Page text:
But Daniel12, Mohammed CAN be depicted. There are pictures of Mohammed ALL OVER THE PLACE. (Look it up!) Some Moslems “frown” on it, but others revel in it. So, isn’t THAT an eye-opener?A caricature of Mohammed is not what has been protested in the past; the IMAGE of Mohammed is what has been protested; but there is no Islamic ban on images of Mohammed, and I suppose that being offended at a caricature would be just plain old garden variety hurt feelings, and nothing to go crazy over. But the South Park episode did not even depict Mohammed at all, but a bear costume that Mohammed wore, and it wasn’t a real bear costume, IT WAS A POORLY DRAWN CARTOON of a bear costume, and Mohammed was not really wearing the bear costume, because IT WAS A CARTOON!!!!!Now that the gloves are off, and we Christians and Moslems all know where we stand, I can picture the future:Islamic women wearing their burqas because they know how much Westerners hate it, and Westerns feverishly drawing pictures of Mohammed, and posting them all over the place becaue they know how much Moslems hate that.Oh Good Grief!

  • Navin1

    Interesting rhetoric, all of it.So full of ignorance.1) speech attacking a group: as an infidel I find the koran to be insulting, hateful, and childish nonsense designed to provoke its followers to attack me and my family. “The key issue here isn’t free speech – it’s actions that intentionally and effectively marginalize a community.”It is duplicitous to say that you don’t want to marginalize a community and at the same time worship a book that marginalizes several communities. The fact is, as a muslim who surrenders free will to the koran, you must hate the infidel. Your god teaches you to hate. You must thus either hate me or you must rewrite your book that marginalized several groups.2) the sacred cow. Being the only one responding to this nonsense of EP that actually holds cows sacred (and the rest of the creation), yes. If you insult my sacred cow it bothers me. So when MFHussein insults my gods, it bothers me. Thus he provokes in me a desire to protect my sacred cows and a violent act. How many muslims will deny him cover because he marginalizes Hindus? How many islamists will threaten to kill him for insulting the religion of nearly a billion people. How many muslims shout how intolerant Hindus are for attacking him? The nonsense that spews from EP is this:Whatever is done to insult or harm you by me is justified, whatever is done by you to resist me is evil. That is the sum of the koranic and biblical teaching. Truly the teaching that propagates evil. There is a better teaching. Even if you are incapable of worshiping the totality of God’s creation, including sacred cows, even if you are incapable to bowing to a human being while bowing to a city… you can abandon the call of hatred of the infidel, from there, you can abandon the teaching of an imperfect prophet of an imperfect god. Then you can seek freedom and love god within yourself and within the totality of creation. For god gave you, each of us individually, the ability to be God’s prophet here and now. Your soul is the road to god, not a book, not prophet..hariuam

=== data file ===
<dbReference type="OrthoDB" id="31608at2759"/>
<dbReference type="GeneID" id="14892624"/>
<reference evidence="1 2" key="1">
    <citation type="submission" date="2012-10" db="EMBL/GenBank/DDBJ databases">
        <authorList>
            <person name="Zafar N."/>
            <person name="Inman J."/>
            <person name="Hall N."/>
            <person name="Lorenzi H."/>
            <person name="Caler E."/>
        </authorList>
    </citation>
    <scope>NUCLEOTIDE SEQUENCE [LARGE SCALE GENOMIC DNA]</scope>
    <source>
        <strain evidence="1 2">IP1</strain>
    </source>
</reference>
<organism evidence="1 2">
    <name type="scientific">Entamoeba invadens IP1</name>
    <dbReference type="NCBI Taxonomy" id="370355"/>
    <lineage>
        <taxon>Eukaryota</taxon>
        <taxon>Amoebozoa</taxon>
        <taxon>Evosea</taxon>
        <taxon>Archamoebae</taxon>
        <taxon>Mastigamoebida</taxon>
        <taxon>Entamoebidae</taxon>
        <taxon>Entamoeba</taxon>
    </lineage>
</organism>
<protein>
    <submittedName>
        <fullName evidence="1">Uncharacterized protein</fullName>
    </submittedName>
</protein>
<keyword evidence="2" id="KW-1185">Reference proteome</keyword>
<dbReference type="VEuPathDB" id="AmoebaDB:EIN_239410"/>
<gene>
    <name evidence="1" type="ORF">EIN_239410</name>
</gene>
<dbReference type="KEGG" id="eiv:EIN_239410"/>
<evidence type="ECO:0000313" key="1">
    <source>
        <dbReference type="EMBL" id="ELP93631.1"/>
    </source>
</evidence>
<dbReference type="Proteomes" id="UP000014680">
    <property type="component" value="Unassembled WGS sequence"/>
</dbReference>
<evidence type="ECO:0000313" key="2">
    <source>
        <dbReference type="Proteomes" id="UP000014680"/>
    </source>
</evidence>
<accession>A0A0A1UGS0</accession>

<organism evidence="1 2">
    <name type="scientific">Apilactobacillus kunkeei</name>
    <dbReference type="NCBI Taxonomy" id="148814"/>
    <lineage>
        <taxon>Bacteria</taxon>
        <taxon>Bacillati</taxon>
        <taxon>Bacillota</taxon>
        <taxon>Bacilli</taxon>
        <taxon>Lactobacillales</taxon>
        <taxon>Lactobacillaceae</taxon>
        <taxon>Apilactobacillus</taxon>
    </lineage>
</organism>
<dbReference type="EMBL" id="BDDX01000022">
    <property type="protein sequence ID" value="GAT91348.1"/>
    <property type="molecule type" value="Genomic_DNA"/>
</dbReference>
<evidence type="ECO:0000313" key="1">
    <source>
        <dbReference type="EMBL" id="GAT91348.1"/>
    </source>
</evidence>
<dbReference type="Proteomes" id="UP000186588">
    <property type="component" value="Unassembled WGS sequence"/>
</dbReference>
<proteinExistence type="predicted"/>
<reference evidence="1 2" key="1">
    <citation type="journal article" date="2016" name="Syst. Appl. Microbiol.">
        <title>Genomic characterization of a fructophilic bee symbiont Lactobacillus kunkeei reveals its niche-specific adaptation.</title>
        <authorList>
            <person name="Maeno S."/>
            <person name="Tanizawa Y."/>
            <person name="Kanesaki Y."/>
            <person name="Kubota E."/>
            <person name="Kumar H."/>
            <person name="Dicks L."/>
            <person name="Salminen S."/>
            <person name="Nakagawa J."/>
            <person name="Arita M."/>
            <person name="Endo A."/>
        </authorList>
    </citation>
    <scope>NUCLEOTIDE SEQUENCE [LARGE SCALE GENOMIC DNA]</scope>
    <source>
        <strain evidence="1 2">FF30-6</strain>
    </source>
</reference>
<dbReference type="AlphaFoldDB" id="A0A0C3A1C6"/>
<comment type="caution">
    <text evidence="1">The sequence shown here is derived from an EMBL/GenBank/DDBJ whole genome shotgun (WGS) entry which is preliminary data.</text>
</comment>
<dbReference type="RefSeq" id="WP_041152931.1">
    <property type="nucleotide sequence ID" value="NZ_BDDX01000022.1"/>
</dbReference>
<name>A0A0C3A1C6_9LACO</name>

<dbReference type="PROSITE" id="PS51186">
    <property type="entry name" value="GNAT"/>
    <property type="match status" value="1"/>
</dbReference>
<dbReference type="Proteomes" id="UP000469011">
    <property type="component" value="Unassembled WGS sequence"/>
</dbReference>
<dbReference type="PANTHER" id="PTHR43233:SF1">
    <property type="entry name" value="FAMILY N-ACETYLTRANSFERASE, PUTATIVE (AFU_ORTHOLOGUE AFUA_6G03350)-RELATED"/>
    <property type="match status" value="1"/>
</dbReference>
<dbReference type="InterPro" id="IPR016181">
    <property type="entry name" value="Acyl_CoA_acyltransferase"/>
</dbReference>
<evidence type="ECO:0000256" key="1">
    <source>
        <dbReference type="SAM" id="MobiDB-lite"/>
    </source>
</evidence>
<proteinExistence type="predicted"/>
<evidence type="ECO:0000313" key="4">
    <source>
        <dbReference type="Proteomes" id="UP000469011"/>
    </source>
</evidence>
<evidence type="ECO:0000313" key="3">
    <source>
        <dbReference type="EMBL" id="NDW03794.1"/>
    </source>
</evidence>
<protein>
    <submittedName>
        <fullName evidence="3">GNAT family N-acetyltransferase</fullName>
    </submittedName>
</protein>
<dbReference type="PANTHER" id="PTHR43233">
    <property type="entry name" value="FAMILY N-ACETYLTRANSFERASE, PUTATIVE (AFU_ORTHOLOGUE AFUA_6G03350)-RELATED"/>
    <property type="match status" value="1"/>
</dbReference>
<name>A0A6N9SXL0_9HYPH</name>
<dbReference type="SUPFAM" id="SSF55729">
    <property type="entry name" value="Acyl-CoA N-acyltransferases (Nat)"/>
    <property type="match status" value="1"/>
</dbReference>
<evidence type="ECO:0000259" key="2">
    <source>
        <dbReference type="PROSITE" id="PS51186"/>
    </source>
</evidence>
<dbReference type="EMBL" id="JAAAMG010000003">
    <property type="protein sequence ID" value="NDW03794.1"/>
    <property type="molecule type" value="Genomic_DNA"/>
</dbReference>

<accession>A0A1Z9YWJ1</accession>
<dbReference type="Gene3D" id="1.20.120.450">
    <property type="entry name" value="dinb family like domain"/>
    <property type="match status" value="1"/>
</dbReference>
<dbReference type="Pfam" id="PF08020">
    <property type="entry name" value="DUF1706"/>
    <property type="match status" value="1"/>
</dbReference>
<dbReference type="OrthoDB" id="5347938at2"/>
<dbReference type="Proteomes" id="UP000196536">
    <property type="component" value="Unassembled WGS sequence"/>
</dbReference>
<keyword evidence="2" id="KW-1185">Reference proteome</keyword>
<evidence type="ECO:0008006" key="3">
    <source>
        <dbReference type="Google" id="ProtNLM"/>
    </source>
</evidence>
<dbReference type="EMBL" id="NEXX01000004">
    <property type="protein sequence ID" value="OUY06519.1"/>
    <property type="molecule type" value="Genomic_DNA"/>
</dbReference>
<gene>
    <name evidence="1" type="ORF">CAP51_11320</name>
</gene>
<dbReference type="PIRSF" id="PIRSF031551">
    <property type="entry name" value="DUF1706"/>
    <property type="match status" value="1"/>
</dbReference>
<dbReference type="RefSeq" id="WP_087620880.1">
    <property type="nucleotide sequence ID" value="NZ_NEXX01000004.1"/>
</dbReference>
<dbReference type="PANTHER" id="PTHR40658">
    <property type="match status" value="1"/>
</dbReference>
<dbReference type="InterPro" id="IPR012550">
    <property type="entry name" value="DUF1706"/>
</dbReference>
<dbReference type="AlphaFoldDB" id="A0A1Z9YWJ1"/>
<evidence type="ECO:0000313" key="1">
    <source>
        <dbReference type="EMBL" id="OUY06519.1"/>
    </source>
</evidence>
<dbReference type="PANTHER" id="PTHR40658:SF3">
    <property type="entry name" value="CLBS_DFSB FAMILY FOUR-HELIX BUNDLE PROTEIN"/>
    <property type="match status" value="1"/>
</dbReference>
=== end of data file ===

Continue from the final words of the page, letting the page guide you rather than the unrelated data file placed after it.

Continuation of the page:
• DanielintheLionsDen

    JFVYes, but there is no Islamic ban on depicting images of Mohammed. It is bogus.Google it, and see for yourself. Moslems all over the world, LOVE pictures of Mohammed. If they get all huffy that it violating a religious taboo, then they are ignorant, even of their own religion.

  • Navin1

    btwwhen a muslim walks down devoutly muslim, say by wearing a burqa or other outward symbol of their religion, they are dividing themselves from the rest of modern society. They are creating the division.Not only that, but they are telling me, an infidel, that they worship a god that hates me. They are putting in my face that they think I am a superstitious nonsensical hated creation of their god. Their “free speech” insults my relgious sensitivities. Please tell them to stop after all, “I ask only for mutual respect and understanding between our organizations and I stand directly against the bigotry and intolerance that is purported by people of both religious and secular humanist backgrounds”hariaum

  • docwhocuts

    WE RETAIN THE RIGHT TO DEPICT GOD.it is that simple.

  • robert17

    We can say what we like in this country with few exceptions. Threaten us with death for saying something, and we are likely to do so simply to maintain our rights to do so. The vast majority of us do not seek to insult Muslims. These drawing are a reaction to the threat we perceive from radical Muslims, and perhaps more importantly to the risk averse in our government and other institutions who will cave in and refuse to stand up for our rights in response to those threats. I make the explanation above because it is important for Muslims to understand what is happening here and why. Just as moderate Muslims don’t want to be associated with terrorism or intolerance, neither do moderate Westerners want to be misunderstood to be intolerant. The statement being made by these drawings is not “Islam sucks”. It is “We refuse to compromise our rights for a dollop of perceived security”.

  • JohninMpls

    I appreciate the thoughtful approach, Mr. Patel.I am an atheist, and I tend to agree with you. Once certainly has the right to act like a jerk, but it’s not a right one is forced to exercise. The free speech protest accomplished nothing but building more walls.And with all the hatred and ignorance towards Muslims that already exists, it’s reasonable to question the value of such a demonstration.

  • JohninMpls